World’s Top Energy Agency Calls for an End to New Fossil Fuel Development Worldwide

Interview with David Turnbull, strategic communications director with Oil Change International, conducted by Melinda Tuhus

In mid-May, the International Energy Agency released a report which for the first time called for an end to new fossil fuel development worldwide. The IEA’s “Net Zero by 2050” report issued last week said that investors should not fund new oil, gas and coal supply projects beyond this year if the world wants to reach net zero emissions by mid-century, and meet the goals of the 2015 Paris Agreement on climate change and staying within a 1.5 degree Celsius rise in global temperature.

That’s the limit beyond which climate catastrophe would likely ensue, with impacts from sea level rise, massive storms and droughts – beyond what the inhabitants of Earth can comfortably survive.

Between The Lines’ Melinda Tuhus spoke with David Turnbull, strategic communications director with Oil Change International. Here, he talks about what a breakthrough this report is for an agency that formerly gave cover to the fossil fuel industry to continue expanding, and what it’s likely going to mean for future fossil fuel exploration and extraction.

DAVID TURNBULL: The International Energy Agency is an agency that was actually set up in the 1970s in response to the oil crisis. And it was set up by a number of oil-consuming countries to help them manage through the oil crisis of the 1970s. And since then, it has evolved into a modeling and sort of analysis agency that has really billed itself as the pre-eminent energy authority in the world in terms of modeling future energy scenarios and looking at world energy consumption and outlooks. Every year, it puts out a World Energy Outlook, which is a major report that looks ahead at the future of energy and a lot of governments, decision-makers, businesses and investors use that report as a basis for their decisions on an energy future. A lot of them look to the World Energy Outlook of the International Energy Agency as a guide, or a point of information on what our future looks like. And so, it’s a really critical agency. It’s not officially tied to the U.N., but it is accountable to the governments that are a part of it. And there’s a number of them. Some of the bigger countries in the world are a part of it and they run these analyses.

MELINDA TUHUS: So it’s not exactly a radical organization?

DAVID TURNBULL: Not in the slightest. It has consistently been seen as rather conservative with respect to analyzing or projecting renewable energy growth. It’s conservative in the way it has essentially supported the investment in fossil fuels that suggesting that that was a necessary part of our energy outlook.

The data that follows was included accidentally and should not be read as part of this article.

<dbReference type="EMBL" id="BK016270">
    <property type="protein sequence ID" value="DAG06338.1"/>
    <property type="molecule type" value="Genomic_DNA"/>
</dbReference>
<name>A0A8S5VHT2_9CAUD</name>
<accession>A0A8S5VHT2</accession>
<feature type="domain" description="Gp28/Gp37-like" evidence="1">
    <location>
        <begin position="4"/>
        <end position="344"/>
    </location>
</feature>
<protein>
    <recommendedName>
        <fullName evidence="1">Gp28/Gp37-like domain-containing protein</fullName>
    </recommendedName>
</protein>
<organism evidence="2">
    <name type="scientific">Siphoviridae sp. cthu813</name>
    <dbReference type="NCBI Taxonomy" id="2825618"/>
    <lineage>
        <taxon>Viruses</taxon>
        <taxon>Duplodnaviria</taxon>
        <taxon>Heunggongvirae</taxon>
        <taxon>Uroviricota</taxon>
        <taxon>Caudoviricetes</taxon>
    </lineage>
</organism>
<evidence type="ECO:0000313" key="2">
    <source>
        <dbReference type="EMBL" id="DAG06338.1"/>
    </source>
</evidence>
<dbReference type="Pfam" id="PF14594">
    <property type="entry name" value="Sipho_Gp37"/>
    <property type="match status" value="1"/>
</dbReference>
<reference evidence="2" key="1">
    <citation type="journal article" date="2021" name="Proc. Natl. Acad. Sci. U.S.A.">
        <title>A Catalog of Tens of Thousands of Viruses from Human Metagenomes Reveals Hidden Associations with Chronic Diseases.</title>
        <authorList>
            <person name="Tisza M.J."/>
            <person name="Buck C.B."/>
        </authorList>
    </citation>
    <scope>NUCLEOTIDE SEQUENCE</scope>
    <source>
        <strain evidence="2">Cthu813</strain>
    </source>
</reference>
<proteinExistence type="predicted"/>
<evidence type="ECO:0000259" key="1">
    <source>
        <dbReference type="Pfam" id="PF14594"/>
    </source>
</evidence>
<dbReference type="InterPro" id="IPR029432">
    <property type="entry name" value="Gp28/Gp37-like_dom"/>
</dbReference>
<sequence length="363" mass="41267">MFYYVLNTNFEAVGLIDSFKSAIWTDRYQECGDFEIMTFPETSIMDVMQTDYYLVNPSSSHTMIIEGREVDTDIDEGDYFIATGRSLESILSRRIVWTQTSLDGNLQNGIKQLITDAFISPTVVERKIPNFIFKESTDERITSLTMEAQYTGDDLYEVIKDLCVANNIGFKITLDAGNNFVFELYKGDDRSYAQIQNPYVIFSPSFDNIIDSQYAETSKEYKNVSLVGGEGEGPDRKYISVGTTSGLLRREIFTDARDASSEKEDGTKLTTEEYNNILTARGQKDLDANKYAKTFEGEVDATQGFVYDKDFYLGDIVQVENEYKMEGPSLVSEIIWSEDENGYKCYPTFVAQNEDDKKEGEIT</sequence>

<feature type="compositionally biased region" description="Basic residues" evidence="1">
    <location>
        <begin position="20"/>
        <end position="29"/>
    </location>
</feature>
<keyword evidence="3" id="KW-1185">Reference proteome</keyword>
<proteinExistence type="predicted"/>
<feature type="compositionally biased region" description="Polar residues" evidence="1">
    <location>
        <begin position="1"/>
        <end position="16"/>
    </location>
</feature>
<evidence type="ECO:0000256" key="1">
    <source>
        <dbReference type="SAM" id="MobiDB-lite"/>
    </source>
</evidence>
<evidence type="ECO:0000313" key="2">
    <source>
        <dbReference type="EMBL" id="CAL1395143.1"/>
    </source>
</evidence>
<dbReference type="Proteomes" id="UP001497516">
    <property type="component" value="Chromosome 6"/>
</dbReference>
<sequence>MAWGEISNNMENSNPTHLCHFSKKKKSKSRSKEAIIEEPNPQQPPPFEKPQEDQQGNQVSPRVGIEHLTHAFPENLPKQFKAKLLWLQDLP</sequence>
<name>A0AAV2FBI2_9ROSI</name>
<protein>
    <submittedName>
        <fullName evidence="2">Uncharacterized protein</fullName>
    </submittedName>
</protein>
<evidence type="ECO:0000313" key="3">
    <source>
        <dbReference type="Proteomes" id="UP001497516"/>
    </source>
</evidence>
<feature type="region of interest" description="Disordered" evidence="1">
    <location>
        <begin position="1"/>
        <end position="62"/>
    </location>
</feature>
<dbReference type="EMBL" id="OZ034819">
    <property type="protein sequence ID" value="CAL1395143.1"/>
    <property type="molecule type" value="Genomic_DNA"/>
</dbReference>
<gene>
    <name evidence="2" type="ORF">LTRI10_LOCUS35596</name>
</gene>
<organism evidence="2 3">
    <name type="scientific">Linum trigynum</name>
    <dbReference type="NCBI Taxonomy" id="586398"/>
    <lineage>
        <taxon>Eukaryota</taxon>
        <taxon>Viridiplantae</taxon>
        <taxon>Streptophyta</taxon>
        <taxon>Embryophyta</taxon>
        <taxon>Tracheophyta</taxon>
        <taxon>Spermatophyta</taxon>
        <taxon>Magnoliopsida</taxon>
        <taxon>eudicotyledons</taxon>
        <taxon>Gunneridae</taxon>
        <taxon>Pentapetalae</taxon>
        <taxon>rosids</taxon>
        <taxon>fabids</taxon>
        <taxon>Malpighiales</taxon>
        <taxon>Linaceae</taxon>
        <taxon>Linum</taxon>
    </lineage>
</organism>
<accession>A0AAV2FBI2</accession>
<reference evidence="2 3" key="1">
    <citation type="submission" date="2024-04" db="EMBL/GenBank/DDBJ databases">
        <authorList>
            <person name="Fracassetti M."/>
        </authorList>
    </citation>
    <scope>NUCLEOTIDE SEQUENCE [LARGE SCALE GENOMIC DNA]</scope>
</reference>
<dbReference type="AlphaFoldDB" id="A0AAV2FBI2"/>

MELINDA TUHUS: So that makes this report even more interesting because the key finding is that we can’t have any more fossil fuel infrastructure beyond what we already have to have any hope staying within a 1.5 degrees Celsius warming, correct?

DAVID TURNBULL: Yeah, more or less. This report that was just out recently is the first time that the IEA has looked at modeling a scenario that really aligns with the aggressive goals enshrined in the Paris Climate Agreement from 2015. This is the first time that they’ve really looked at what our energy future would look like in a scenario where we try to stay below 1.5 degrees Celsius of global warming.

And their conclusion is one that we actually at Oil Change reached about five years ago, which is that we cannot be investing in new oil and gas development. And we need to be leaving coal behind as quickly as possible. They are saying that the oil and gas in currently producing fields is more than enough to meet our energy needs. As we quickly transition away from those fossil fuels, we cannot afford as a global community to be investing in new fossil fuels.

MELINDA TUHUS: David Turnbull, will this report impact financing for fossil fuel projects, such as Line Three, the tar sands pipeline that’s just like the Keystone XL tar sands pipeline that President Biden stopped on his first day in office?

DAVID TURNBULL: Yes. Absolutely. Any infrastructure that’s being built to incentivize new oil and gas development would not be in line with what the International Energy Agency has suggested with this recent report. You know, the rationale for stopping the Keystone XL pipeline was that it didn’t fit in a climate future that President Biden envisions. On Line Three, the reasons are exactly the same and bolstered by this IEA report.

MELINDA TUHUS: The press release from Oil Change International also said the report had some flaws. Can you talk about those?

DAVID TURNBULL: You know, as with any of these sorts of reports, there were some shortcomings. So, as ever, the IEA seems to continue to underestimate the growth of renewable energy, like wind and solar. They see a leveling off of that growth after few years after 2040. And you know, a lot of analysis shows that there’s no reason to believe that growth should level off at that point. And we should see it continue to grow quite dramatically. And so that’s one area where we’re concerned and what that then results in is an overlooked reliance on things like carbon capture and sequestration to allow fossil fuel energy production to continue.

And we also need to see them really center this scenario, this new analysis in their flagship publication, the World Energy Outlook, which comes out in the fall every year. That World Energy Outlook is the publication that a lot of investors and governments use to guide their decision-making. And we need to see this net zero report, this report that shows that new fossil fuel investment is inappropriate at the center of the World Energy Outlook.

For more information, visit Oil Change International at

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